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Surgery. 1995 Jun;117(6):692-8.

Three-dimensional pressure image and muscular structure of the human lower esophageal sphincter.

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Department of Surgery, Technische Universit√§t M√ľnchen, Germany.



The structural equivalent to the manometric high pressure zone separating the stomach from the esophagus is still a matter of dispute. We compared the three-dimensional (3D) manometric pressure image with muscular thickness and architecture at the human gastroesophageal junction.


Three-dimensional manometric images were obtained in 25 volunteers by using a stepwise pullback technique of a catheter with eight radially oriented pressure transducers. Muscle thickness was measured in four radial directions at 10 levels between the midesophagus and stomach in 37 specimens obtained from organ donors. Muscular architecture was assessed in specimens from 10 organ donors and 12 human cadavers and was related to muscle thickness.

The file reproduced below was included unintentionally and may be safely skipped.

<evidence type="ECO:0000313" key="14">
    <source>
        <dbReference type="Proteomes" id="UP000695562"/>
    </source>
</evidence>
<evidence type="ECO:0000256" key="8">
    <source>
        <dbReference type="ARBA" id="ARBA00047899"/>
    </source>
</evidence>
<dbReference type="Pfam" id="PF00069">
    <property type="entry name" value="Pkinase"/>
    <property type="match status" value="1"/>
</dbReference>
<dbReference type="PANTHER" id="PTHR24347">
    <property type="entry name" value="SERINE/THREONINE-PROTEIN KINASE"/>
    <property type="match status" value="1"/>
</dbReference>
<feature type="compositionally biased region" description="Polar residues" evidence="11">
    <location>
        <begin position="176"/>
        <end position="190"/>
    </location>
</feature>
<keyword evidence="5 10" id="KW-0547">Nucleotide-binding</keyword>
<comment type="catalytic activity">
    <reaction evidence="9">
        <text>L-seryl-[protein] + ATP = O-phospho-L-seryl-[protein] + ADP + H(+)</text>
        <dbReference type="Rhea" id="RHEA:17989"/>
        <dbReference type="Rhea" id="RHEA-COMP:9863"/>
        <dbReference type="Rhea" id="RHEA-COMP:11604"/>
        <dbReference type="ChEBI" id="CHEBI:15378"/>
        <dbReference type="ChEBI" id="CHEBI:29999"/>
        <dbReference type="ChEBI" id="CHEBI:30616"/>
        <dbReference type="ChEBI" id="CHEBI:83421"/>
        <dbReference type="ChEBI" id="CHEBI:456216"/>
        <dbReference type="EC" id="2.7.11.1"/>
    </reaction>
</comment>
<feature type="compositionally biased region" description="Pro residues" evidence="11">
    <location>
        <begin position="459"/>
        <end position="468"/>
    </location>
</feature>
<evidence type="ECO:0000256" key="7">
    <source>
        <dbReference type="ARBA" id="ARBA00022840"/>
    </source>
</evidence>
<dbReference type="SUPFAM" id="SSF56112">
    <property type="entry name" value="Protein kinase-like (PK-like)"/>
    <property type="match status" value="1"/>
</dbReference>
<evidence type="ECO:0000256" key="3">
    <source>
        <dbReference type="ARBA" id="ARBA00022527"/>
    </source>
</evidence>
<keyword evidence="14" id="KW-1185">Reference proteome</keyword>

Manometric 3D images of the lower esophageal high pressure zone showed a marked radial and longitudinal asymmetry. Radial pressures peaked at the respiratory inversion point and were highest toward the left posterior direction. Anatomic evaluation showed an asymmetric thickening of the muscular layer at the gastroesophageal junction that mirrored the manometric image. Muscle thickness was highest toward the greater curvature side corresponding to the gastric "sling" fibers and toward the lesser curvature corresponding to the semicircular "clasp" fibers.


The human lower esophageal sphincter is not a muscular ring. Rather, the perfect match between the manometric pressures and the arrangement of muscular structures at the gastroesophageal junction indicates that the gastric sling fibers and the semicircular clasps are the anatomic correlate of the manometric lower esophageal sphincter in human beings.

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